The closing night film of SIFF DocFest 2022, Freedom on Fire: Ukraine’s Fight for Freedom (7/8), has a complicated conundrum–it simultaneously feels both (distressingly) timely while being (heartbreakingly) out of date. Filmmaker Evgeny Afineevsky’s profile of the first months of Russia’s war on Ukraine is an astonishing and urgent plea to the world to pay attention. Somehow Afineevsky cobbled together six months of footage from the war–from Russia’s invasion in February 2022 through August 2022–creating a visceral documentary that managed to debut at the Toronto Film Festival a month later.
The images and the stories in Freedom on Fire are unfortunately timeless, despite all that has happened since August. (Just this week, Putin escalated again to a brutal level, bombing a dozen Ukrainian cities in retaliation for the destruction of an important bridge linking Crimea to Russia.) But that doesn’t diminish the horrors portrayed in the film, from the bombing of a maternity hospital, to the destruction of a theater that was serving as a shelter for civilians, to an elderly man nonchalantly pointing out a severed, charred hand to the cameraman. Now internationally-known cities like Bucha, Kharkiv, Lviv, Kyiv, and Mariupol are highlighted, and we meet various Ukrainians–a priest, a solider, an elderly woman, a group of kids. Despite their fear and anger, they have a resilience and spirit that can’t be denied. Perhaps the steady soul of the film is journalist Natalia Nagorna who states, “If the news is out, everything is fine…” At one point, she tries to report a story, but can’t speak because of tears. As she chokes up, a car of soldiers drives by and hollers an encouragement to her, “Don’t cry, Natalia!”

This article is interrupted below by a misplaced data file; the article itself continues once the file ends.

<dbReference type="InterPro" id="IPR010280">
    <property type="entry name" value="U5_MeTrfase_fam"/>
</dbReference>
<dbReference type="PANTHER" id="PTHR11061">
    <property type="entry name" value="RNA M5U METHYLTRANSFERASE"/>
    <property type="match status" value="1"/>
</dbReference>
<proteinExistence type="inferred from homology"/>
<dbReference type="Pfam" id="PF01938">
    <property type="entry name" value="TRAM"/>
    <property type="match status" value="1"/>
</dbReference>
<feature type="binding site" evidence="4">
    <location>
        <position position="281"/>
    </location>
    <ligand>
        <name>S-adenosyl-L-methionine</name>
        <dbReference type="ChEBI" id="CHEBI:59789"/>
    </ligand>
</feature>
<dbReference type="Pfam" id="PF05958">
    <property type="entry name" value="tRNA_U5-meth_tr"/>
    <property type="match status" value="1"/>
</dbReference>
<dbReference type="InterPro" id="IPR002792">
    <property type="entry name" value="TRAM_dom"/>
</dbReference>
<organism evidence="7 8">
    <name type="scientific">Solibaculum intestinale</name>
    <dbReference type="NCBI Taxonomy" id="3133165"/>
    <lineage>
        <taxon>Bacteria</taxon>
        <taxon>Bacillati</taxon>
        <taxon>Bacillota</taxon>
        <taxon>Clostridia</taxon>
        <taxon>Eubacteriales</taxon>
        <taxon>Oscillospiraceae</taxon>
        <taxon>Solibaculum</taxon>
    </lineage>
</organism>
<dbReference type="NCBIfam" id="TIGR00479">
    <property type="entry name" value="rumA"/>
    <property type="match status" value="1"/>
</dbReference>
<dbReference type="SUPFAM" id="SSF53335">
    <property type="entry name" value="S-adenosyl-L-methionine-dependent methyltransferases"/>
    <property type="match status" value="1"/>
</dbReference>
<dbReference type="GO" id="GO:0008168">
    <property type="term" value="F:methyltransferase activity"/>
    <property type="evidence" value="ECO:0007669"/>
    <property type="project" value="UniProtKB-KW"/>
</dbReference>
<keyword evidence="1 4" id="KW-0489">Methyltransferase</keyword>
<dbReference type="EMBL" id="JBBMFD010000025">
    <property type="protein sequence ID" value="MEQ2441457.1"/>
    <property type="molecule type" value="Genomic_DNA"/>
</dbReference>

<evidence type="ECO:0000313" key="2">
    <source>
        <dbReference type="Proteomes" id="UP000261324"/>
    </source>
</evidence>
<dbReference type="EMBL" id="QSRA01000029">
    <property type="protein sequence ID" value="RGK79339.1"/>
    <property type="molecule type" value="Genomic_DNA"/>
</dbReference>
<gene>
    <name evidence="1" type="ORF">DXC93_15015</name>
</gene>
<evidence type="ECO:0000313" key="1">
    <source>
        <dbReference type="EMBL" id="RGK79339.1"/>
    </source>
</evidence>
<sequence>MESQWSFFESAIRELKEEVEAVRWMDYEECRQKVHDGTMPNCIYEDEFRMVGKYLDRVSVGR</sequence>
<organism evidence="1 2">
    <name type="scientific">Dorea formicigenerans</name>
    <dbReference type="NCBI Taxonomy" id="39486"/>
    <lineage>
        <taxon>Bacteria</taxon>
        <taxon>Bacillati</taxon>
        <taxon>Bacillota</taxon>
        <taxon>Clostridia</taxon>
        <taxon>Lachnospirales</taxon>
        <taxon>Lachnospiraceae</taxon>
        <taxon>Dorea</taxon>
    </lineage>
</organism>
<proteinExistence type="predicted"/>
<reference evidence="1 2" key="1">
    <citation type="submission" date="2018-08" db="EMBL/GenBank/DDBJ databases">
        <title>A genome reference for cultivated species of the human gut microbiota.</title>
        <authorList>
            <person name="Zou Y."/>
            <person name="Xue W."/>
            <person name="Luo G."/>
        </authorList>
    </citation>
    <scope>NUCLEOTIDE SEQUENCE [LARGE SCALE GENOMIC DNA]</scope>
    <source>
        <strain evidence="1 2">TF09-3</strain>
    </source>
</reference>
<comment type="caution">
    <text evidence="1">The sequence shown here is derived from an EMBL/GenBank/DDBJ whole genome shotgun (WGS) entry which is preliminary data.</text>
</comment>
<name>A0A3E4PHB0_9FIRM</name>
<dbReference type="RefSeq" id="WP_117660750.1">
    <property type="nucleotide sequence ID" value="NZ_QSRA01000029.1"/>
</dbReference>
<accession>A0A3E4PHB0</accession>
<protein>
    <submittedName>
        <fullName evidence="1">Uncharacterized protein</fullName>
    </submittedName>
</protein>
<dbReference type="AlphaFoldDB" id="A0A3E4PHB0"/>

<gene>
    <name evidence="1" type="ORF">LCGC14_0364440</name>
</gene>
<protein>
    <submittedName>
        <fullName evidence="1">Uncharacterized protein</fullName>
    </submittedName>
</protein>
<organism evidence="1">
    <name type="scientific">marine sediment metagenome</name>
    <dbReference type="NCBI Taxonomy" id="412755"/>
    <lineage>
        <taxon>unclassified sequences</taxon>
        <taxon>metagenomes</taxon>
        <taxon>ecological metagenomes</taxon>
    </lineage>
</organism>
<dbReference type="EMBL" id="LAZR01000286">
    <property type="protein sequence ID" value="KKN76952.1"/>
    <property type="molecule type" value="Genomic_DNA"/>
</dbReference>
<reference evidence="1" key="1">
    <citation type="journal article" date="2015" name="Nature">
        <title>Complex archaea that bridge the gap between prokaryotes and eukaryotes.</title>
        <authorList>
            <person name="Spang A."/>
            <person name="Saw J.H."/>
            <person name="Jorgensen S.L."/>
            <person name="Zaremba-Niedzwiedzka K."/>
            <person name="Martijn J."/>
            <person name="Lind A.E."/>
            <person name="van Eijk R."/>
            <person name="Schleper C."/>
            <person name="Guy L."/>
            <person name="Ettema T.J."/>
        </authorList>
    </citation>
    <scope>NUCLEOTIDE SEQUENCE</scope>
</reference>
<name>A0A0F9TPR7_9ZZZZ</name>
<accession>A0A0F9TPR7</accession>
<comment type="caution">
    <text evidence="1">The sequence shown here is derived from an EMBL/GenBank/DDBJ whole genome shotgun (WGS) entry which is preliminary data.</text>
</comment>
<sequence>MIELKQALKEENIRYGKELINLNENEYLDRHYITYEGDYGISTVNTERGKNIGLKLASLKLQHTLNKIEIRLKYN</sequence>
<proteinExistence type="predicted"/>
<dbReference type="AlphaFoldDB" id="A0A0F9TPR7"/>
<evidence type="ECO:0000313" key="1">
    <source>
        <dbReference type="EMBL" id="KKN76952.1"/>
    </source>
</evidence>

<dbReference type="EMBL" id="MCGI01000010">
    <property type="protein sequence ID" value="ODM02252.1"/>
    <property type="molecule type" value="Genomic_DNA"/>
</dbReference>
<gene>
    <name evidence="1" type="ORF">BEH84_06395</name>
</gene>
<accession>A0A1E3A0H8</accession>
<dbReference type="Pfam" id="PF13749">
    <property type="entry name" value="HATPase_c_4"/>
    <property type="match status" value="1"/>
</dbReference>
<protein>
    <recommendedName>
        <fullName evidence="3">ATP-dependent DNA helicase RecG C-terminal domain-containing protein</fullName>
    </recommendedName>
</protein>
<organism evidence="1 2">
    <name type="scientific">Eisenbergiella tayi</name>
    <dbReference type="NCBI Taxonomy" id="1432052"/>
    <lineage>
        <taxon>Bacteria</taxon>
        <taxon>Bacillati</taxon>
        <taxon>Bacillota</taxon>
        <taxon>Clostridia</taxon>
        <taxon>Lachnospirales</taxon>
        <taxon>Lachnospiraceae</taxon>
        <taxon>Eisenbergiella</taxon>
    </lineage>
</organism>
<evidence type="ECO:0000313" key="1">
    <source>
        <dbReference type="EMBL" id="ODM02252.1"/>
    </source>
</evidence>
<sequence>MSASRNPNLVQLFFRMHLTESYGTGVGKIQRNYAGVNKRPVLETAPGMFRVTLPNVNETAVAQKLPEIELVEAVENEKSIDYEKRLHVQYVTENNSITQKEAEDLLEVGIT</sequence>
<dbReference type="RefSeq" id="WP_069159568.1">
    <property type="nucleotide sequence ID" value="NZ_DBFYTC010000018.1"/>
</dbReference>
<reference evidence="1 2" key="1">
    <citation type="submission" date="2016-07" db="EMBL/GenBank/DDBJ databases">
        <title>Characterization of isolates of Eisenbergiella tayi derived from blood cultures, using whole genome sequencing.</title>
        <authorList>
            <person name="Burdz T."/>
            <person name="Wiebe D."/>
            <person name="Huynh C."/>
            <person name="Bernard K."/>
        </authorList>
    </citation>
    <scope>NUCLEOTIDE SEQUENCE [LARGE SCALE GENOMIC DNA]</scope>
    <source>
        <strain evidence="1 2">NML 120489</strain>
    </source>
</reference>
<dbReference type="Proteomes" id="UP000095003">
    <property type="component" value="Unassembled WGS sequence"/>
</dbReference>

Unlike watching clips on the news or the internet, Freedom on Fire demands your attention for two hours. It is brutal and it is important that you don’t look away. I imagine that the film will be updated with events since August–after that, I desperately hope it won’t need to be again and again.